Cans may be:
• sorted by type
• mixed with other intact aerosol cans in one container
Containers must be properly labeled with the words:
• “Universal Waste – Aerosol Cans”, or
• “Waste Aerosol Cans”, or
• “Used Aerosol Cans”
|Collection containers||Accumulate waste aerosol cans in a container that:
• Is structurally sound
• Is compatible with the contents
• Is in good condition (no leaks or significant damage)
• Is protected from heat sources
|Leaking aerosol cans||Must be:
• Packaged in a separate closed container, or
• Overpacked with absorbents, or
• Be immediately punctured and drained
|Permissible activities||Actuators may be removed to reduce the risk of accidental release
|Aerosol can puncturing||Is permitted if:
• The punctured and drained can will be recycled
• Puncturing and draining is performed with a device that is designed to safely puncture the cans and contain the residual liquids
• Written procedures for safely puncturing and draining the can are written and followed
• Manufacturers specifications and instructions are maintained onsite
• Employees are trained to use the puncturing unit
• Puncturing is conducted in a manner that prevents the risk of fire or harmful releases to the environment
• The container holding residual liquid waste meets applicable RCRA standards for security, inspections, personnel training and the safe management of ignitable, reactive and incompatible wastes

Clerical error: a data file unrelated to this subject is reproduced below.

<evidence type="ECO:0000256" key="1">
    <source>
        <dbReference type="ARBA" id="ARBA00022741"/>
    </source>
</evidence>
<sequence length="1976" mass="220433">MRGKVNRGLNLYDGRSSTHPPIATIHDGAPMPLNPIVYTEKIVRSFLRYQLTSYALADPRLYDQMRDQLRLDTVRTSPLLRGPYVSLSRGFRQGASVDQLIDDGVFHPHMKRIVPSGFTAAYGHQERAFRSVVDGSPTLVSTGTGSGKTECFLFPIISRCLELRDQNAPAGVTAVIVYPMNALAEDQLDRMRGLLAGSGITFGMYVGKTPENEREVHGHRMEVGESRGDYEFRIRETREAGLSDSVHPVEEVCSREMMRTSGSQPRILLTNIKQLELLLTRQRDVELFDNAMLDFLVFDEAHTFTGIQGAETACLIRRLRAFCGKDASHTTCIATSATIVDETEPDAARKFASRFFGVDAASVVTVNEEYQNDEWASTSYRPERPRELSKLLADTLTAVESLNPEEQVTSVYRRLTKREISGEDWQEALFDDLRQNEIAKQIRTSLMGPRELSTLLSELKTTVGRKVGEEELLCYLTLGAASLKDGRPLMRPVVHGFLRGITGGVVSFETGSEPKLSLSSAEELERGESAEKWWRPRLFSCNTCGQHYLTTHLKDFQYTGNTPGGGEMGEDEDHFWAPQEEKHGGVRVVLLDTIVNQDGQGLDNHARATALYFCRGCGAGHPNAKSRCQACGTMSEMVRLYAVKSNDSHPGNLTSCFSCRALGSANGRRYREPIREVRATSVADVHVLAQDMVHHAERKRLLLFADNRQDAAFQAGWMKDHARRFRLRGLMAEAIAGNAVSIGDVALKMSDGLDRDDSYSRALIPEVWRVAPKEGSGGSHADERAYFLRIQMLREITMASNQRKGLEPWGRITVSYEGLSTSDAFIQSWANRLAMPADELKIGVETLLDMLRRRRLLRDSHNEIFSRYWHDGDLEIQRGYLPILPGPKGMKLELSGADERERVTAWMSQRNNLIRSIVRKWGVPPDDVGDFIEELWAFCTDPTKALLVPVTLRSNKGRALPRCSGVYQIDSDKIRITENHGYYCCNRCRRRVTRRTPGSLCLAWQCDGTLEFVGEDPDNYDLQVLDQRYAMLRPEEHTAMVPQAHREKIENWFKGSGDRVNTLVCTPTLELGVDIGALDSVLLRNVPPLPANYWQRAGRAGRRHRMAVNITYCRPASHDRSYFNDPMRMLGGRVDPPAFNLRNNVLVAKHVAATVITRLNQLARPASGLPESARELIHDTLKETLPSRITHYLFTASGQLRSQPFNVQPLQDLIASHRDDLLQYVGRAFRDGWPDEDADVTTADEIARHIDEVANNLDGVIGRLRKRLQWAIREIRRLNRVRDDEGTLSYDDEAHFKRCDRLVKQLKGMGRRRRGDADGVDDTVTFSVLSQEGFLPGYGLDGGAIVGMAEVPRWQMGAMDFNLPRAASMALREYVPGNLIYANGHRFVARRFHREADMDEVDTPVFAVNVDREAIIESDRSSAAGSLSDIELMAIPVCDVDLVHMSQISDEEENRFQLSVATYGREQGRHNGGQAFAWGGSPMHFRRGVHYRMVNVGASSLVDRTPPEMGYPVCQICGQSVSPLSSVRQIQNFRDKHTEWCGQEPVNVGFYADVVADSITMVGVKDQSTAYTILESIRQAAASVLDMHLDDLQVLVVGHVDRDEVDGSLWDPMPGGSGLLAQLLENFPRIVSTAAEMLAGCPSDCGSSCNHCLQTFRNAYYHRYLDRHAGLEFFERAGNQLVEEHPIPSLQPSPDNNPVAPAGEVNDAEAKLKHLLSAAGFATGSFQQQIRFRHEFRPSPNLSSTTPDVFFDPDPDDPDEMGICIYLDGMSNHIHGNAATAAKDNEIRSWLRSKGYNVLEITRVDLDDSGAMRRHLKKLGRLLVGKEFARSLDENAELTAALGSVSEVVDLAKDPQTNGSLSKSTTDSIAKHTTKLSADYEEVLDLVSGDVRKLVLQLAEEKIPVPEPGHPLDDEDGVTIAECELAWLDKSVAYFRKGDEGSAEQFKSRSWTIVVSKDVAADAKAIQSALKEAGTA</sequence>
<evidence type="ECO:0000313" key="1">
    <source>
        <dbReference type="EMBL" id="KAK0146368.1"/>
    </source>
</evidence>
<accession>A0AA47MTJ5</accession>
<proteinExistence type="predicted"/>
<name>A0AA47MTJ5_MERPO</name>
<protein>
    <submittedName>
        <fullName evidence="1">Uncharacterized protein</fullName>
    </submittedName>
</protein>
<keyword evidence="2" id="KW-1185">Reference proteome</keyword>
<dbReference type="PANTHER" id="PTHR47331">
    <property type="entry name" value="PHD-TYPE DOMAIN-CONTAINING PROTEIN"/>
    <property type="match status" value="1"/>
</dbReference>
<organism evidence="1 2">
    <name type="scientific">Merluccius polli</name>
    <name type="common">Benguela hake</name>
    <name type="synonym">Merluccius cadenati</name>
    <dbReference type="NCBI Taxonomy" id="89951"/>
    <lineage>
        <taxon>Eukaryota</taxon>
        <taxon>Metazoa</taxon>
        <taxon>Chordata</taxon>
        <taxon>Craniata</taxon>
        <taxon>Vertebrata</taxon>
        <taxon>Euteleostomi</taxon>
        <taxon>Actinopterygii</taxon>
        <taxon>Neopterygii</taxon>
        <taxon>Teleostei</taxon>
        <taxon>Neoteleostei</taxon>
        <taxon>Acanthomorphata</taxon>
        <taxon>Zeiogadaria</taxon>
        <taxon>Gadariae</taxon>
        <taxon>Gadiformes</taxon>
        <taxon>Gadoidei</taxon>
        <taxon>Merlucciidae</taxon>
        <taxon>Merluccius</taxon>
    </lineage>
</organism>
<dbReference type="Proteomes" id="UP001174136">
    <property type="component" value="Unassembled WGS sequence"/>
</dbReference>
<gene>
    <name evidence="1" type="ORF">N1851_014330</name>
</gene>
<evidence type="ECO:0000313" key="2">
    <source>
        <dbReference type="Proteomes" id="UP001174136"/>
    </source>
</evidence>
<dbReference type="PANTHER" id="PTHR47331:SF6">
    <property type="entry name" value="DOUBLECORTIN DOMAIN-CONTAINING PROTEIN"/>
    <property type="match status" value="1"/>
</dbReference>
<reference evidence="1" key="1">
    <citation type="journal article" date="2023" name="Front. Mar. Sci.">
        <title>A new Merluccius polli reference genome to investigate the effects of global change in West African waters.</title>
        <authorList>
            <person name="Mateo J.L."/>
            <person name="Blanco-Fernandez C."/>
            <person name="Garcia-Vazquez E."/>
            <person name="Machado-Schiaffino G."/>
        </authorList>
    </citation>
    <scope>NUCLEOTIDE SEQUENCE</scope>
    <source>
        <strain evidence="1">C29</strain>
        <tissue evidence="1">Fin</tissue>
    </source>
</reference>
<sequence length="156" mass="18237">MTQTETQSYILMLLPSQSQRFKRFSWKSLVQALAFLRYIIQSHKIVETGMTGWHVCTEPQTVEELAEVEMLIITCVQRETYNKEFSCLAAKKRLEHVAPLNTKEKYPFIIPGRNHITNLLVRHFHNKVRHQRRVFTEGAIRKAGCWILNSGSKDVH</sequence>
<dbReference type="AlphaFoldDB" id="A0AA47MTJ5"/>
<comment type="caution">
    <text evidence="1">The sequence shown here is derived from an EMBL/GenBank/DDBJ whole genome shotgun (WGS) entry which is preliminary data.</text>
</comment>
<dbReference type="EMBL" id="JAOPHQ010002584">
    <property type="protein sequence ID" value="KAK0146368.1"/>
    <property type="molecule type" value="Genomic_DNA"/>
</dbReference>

• A hazardous waste determination is conducted on residual wastes and it is managed in accordance with any applicable RCRA regulations
• A written procedure is developed for the cleanup of leaks and spills
• A spill kit is provided and spills are cleaned up promptly
As states move to adopt the federal rule, they will help ease the regulatory burden of generators while encouraging the collection and recycling of aerosol cans.
Not all companies can get away from using aerosol cans, especially ones in the manufacturing and automotive industries. Properly disposing of the cans, however, will save landfill space and reduce hazardous waste.
Michelle Leesays:03/12/2019 at 10:04 am
Before reading this article, I did not know that the aerosol cans can even be thought as hazardous. I’ll have to look for an aerosol disposal service to help with the process for when I need it. I did not know that you can get refillable compressed air containers.
Isabella Andersensays:04/02/2019 at 10:15 am
Hi Michelle, thanks for your comment! We’re glad we helped make you aware of this. Here’s some more information on aerosol can disposal/recycling along with products that can help.
Scott Nelsonsays:07/27/2019 at 11:11 am